By Harrison Magee
November 1, 2010
New York, NY– Thousands of union members and allies packed the streets of Midtown on October 24, to rally in solidarity with all the men and women of New York City’s building trades. The event, which was organized by the Building and Construction Trades Council of NY, brought together scores of the city’s most talented workforces, which voiced their pride, unity and resolve as they continue to confront economic and political threats to decent, sustainable employment.
“Everything we have, we owe to our unions,” said BCTC representative Gary LaBarbera in his introduction. “But there are still nonunion contractors who do not care about dignity.” Leading the struggle to create and maintain good jobs for the threatened middle class, LaBarbera declared that, “Today, we draw a line in the sand.”
LIUNA Local 79 Business Manager John Delgado galvanized union members in an emotional speech that echoed LaBarbera’s call to action. “Today is your day to take back the City,” Delgado told listeners, “…to send a message to the developers who want to build the City without living wages.”
Besides being called to action, the energetic audience was called to unity by keynote speaker Pres. Lech Walesa of Poland. An internationally-recognized Nobel Laureate and trade unionist, Walesa was the first to ever take office through democratic elections in post-Soviet Poland, which was won after years of struggle undertaken by his union’s party, “Solidarity,” whose name was visible Monday on a sea of red and white posters.
Walesa, who was once an electrician, said, “No prior generation has had our potential for prosperity, equality, and peace—providing that we remain in solidarity.” He reminded listeners that his fight in Poland was won through “spirit and unity,” not “guns and missiles,” and that organized labor must harness the same values to overcome their oppositions.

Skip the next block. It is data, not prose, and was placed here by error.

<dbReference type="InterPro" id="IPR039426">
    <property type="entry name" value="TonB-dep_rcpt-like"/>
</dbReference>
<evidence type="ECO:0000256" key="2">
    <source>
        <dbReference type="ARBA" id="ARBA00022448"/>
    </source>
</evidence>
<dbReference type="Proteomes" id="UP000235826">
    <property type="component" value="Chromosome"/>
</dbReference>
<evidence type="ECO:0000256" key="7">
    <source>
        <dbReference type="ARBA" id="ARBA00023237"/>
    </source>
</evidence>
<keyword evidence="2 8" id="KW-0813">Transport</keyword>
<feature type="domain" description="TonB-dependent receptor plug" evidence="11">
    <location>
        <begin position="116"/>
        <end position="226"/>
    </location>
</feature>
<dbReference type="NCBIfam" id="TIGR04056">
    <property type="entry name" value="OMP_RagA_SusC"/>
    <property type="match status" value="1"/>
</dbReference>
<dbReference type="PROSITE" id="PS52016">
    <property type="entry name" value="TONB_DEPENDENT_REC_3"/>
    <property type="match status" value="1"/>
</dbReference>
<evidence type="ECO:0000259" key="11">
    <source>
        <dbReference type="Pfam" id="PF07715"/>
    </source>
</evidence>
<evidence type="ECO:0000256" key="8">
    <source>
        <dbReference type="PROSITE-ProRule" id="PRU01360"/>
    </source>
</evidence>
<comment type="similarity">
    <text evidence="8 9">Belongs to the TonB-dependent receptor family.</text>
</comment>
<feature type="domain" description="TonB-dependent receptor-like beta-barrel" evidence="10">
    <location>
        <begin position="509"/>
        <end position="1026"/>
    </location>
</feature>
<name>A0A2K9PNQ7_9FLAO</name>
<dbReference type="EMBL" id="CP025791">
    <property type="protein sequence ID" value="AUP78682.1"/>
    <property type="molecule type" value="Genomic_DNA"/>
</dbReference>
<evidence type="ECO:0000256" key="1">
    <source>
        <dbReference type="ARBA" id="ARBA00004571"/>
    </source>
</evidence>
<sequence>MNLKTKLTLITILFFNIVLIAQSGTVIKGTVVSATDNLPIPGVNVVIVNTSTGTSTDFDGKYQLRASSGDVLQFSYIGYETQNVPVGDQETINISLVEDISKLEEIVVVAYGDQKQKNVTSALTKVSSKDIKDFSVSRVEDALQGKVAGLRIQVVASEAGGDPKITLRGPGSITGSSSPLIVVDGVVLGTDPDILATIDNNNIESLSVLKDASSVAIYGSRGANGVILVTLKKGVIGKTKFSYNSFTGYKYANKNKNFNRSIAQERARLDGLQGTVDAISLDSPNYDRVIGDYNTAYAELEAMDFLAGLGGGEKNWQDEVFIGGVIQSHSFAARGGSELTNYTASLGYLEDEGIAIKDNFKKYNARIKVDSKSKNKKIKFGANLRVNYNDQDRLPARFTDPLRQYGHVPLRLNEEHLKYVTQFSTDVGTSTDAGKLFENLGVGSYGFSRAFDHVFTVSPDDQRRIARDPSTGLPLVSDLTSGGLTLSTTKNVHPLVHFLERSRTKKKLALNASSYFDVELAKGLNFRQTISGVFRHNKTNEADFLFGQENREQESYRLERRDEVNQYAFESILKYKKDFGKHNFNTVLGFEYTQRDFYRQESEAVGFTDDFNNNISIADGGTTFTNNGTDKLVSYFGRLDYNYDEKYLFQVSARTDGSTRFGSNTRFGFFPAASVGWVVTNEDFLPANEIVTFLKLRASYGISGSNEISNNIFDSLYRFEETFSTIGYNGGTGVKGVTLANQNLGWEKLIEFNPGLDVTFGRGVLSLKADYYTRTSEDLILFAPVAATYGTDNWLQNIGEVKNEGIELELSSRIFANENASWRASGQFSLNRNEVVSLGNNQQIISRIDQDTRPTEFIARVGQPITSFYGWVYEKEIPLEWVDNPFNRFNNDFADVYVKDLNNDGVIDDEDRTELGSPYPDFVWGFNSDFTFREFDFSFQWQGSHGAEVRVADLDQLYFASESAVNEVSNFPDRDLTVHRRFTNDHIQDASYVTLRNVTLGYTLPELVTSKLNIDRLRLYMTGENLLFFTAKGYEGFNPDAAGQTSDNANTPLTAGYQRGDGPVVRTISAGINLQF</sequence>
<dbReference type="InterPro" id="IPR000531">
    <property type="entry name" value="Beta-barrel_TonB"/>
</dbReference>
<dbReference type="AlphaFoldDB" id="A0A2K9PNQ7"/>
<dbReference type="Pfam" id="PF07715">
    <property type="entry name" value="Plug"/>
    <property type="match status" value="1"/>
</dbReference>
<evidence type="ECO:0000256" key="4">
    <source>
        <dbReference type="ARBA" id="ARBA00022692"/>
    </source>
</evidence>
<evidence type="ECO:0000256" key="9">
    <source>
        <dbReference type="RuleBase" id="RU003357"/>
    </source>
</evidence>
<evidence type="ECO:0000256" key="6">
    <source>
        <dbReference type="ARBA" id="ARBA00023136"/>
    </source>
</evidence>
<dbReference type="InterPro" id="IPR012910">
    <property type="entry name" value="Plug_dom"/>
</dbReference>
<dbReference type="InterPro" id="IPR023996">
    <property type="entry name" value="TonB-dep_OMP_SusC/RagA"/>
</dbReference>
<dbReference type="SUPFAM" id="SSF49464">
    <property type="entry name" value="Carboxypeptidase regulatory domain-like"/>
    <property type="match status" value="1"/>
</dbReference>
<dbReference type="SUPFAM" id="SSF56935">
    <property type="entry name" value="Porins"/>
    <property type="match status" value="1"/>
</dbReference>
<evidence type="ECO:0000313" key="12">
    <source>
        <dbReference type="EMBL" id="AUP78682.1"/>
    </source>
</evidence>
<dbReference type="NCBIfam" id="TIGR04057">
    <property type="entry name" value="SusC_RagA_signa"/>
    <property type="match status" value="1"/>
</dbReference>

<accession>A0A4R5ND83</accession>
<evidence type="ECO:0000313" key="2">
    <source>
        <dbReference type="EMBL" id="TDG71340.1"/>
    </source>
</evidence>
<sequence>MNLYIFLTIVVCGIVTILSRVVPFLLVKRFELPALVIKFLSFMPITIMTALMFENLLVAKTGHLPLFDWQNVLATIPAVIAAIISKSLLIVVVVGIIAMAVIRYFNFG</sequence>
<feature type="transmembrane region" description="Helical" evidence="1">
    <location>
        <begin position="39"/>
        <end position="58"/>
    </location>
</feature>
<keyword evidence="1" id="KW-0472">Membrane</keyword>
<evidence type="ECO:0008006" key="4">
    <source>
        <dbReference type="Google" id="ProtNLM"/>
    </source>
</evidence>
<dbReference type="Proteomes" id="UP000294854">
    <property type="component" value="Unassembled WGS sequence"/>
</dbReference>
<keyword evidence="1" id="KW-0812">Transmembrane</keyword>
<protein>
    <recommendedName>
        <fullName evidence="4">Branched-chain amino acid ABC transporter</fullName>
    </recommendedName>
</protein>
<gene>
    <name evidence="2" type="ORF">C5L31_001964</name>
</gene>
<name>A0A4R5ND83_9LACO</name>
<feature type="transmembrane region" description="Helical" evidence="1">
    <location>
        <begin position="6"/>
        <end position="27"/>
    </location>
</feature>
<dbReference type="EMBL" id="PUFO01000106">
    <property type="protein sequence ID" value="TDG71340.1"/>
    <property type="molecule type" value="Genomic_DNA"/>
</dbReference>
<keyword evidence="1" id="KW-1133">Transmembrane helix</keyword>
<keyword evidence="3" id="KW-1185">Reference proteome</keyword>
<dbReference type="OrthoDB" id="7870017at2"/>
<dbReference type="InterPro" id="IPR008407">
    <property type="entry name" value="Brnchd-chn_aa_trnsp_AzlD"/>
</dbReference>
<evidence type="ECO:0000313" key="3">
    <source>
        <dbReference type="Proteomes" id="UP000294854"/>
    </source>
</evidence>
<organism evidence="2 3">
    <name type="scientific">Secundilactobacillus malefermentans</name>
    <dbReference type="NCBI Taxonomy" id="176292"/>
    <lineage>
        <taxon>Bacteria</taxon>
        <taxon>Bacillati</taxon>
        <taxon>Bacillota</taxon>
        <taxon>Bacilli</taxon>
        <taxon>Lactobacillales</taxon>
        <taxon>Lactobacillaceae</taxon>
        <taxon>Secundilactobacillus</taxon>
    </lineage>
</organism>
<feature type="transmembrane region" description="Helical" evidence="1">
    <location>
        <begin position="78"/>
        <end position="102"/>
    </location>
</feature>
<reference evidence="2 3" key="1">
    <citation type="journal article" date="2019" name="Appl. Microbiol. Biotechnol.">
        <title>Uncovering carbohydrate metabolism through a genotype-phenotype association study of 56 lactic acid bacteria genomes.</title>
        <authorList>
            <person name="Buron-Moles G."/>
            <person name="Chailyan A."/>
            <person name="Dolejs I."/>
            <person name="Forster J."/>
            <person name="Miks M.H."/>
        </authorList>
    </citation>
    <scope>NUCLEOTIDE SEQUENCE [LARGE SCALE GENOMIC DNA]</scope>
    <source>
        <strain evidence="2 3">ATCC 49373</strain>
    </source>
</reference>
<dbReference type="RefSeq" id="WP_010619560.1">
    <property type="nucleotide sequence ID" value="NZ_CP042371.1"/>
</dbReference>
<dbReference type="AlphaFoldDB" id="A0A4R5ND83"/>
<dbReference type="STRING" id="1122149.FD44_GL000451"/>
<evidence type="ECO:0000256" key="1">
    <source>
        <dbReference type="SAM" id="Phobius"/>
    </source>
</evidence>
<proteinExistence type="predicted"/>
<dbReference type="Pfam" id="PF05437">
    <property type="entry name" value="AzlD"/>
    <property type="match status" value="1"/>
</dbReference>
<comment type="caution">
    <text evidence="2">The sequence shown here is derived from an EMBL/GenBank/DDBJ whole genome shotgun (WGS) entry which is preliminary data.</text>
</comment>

Monday’s action was a full-fledged demonstration of this spirit. In the shadows of Times Square’s skyscrapers, Tony LaCava of Bricklayers and Allied Traders Local 1 commented on the factors contributing to the day’s high energy. “We built this city from the beginning,” he said gazing at the buildings overhead. Looking then to the packed sidewalks, he acknowledged that the tens of thousands of building tradesmen and women in attendance– carpenters, laborers, operating engineers, painters, plumbers, and electricians, among many others– “have everything to be proud of every single day.”
In an economic climate that has driven new construction projects down by over 25%, this pride is more important to unionized workers in the building trades than ever. Kenny, a laborer from Brooklyn, stressed that the conconnection felt by members between work standards and living standards is no accident. “I learned my job, and I earn my living,” he said. “We’re not just fighting to keep our paychecks, we’re fighting for the right to do what we know how to do better than anyone.”
When asked about the unions’ reactions to the use of government spending and stimulus funding to support nonunion construction projects, he said, “Yes, it’s a contradiction. Yes, it’s sad. And yes, we take it personally.”